Kenyan runner Wambui fears testosterone rules will end career

Thursday May 16, 2019

 

Kenya's Olympic 800 metres bronze medallist Margaret Nyairera Wambui can feel her career slipping away from her, with no idea when, or if, she will be able to compete internationally again.


The 24-year-old is one of several star female athletes affected by an International Association of Athletics Federations (IAAF) ruling this month that requires women with high levels of testosterone to take medication to suppress it.


Seated at a dirt-track stadium at the foot of the Ngong Hills outside Nairobi where she trains, Wambui has just returned from a disappointing sixth-place finish in the 800m at the Doha Diamond League.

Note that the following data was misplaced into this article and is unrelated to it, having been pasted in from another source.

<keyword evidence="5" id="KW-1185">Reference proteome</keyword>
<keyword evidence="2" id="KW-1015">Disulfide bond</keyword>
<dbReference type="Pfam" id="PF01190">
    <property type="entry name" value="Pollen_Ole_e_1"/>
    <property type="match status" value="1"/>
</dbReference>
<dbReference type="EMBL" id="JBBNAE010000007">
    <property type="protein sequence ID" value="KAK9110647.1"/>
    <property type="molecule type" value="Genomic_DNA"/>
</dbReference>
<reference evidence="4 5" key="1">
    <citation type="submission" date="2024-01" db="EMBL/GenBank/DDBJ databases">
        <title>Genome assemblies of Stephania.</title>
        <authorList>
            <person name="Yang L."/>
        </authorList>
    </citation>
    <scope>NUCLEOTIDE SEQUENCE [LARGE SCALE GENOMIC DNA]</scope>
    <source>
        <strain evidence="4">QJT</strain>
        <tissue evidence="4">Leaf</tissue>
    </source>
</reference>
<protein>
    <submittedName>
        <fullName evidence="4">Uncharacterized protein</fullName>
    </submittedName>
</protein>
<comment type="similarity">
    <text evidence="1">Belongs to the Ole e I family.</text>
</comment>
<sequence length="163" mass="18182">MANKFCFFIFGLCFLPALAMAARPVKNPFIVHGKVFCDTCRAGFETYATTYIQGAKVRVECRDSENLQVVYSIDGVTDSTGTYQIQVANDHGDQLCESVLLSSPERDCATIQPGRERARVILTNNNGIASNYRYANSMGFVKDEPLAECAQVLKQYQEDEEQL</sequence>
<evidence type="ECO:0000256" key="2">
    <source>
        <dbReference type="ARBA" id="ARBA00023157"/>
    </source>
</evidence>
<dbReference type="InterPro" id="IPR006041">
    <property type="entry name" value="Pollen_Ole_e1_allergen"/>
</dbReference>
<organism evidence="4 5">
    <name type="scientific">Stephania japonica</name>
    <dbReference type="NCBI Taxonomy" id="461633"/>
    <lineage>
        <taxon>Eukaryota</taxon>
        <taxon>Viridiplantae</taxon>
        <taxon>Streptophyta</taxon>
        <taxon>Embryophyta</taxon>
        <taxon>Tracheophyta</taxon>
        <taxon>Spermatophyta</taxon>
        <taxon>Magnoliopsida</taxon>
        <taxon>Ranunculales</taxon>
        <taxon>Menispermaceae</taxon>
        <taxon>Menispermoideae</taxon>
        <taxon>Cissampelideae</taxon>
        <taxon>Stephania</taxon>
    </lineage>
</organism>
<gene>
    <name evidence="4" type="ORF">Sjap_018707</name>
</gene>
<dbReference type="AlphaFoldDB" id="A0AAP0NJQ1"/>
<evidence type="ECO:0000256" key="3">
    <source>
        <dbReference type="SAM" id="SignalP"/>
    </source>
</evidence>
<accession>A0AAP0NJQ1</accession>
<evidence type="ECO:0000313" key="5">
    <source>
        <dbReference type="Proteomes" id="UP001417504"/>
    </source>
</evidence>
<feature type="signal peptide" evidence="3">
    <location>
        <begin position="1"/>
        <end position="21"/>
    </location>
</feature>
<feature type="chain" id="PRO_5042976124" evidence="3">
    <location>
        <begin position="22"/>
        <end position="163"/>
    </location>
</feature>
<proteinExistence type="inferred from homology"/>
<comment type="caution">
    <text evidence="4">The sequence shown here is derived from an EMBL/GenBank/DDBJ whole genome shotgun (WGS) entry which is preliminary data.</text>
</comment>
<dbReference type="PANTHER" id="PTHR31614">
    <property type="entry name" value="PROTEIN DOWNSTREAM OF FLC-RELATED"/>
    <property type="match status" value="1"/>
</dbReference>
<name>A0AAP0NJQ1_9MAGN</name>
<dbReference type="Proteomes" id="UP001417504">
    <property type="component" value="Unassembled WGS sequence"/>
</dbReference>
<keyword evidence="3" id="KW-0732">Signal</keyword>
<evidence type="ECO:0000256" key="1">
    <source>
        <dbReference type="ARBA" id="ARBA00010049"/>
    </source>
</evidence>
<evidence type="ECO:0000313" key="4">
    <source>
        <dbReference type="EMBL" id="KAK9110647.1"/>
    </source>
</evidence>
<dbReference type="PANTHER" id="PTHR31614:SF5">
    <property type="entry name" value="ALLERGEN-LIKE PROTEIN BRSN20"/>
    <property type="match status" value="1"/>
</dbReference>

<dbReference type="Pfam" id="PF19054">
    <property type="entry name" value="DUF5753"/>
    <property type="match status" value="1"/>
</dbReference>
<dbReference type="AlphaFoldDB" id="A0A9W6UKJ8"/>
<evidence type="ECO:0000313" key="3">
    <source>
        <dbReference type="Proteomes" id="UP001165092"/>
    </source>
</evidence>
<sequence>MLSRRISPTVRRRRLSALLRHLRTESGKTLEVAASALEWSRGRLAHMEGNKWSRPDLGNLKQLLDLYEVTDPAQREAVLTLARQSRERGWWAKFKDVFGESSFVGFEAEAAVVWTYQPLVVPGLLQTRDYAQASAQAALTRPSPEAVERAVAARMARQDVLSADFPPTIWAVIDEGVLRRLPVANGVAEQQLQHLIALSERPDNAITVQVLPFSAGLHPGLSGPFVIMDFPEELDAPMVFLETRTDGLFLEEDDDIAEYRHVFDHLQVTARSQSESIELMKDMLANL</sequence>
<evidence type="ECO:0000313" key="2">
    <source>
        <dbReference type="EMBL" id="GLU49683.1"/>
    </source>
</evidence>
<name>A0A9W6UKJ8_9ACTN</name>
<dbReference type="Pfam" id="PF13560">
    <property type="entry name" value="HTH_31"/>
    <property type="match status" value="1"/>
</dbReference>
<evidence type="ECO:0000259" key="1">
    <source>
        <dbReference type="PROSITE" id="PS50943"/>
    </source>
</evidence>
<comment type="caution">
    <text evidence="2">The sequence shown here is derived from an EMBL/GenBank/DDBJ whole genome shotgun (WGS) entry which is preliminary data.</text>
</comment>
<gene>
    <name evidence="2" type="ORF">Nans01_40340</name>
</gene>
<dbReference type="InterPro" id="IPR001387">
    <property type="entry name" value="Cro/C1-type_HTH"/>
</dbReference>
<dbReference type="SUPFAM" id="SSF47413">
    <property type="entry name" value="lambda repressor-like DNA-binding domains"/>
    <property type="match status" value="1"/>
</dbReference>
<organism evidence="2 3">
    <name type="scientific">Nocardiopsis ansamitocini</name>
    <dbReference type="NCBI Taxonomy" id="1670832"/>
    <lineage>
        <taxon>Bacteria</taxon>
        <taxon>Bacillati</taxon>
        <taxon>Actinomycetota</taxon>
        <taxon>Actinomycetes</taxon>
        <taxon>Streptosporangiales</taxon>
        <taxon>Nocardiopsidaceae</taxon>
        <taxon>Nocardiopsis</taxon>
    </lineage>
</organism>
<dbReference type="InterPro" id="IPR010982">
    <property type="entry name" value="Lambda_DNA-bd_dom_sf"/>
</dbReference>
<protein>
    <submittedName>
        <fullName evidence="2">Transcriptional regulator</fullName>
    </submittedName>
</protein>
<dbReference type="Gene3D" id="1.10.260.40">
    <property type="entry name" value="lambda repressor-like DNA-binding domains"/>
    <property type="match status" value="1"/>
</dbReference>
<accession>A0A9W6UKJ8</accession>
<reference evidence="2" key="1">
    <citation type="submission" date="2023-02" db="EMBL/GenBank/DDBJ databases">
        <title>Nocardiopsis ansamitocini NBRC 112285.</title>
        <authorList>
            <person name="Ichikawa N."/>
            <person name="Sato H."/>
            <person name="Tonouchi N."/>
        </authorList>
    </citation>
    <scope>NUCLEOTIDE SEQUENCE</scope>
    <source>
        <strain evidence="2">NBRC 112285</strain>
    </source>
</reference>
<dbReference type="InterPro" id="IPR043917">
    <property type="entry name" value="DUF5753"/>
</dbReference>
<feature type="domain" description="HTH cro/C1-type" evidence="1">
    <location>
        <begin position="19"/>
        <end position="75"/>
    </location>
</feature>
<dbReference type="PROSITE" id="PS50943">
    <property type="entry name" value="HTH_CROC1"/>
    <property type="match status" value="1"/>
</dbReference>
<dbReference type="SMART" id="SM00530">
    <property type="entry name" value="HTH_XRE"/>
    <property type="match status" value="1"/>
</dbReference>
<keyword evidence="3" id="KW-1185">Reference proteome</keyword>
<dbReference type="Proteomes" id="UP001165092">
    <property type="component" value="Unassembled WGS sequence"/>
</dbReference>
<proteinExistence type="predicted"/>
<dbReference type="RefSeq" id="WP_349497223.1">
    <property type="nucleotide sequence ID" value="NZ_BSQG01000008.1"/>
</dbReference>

She was meant to leave for the IAAF World Challenge athletics meeting in Nanjing next week, but now her future is one big question mark.


"I am very disappointed, I don't feel even like going on with the training because you don't know what you are training for," she told AFP.


The new IAAF rules took effect on May 8 after South Africa's two-time Olympic 800m champion Caster Semenya lost a legal challenge against them.


For about a decade Semenya has been the symbol of a furious debate worldwide about questions of gender, women with elevated testosterone, and physical advantage.

However other athletes such as Wambui, who finished third behind Semenya in the 800m at the 2016 Rio Olympics, and the silver medallist from Burundi, Francine Niyonsaba, are also affected.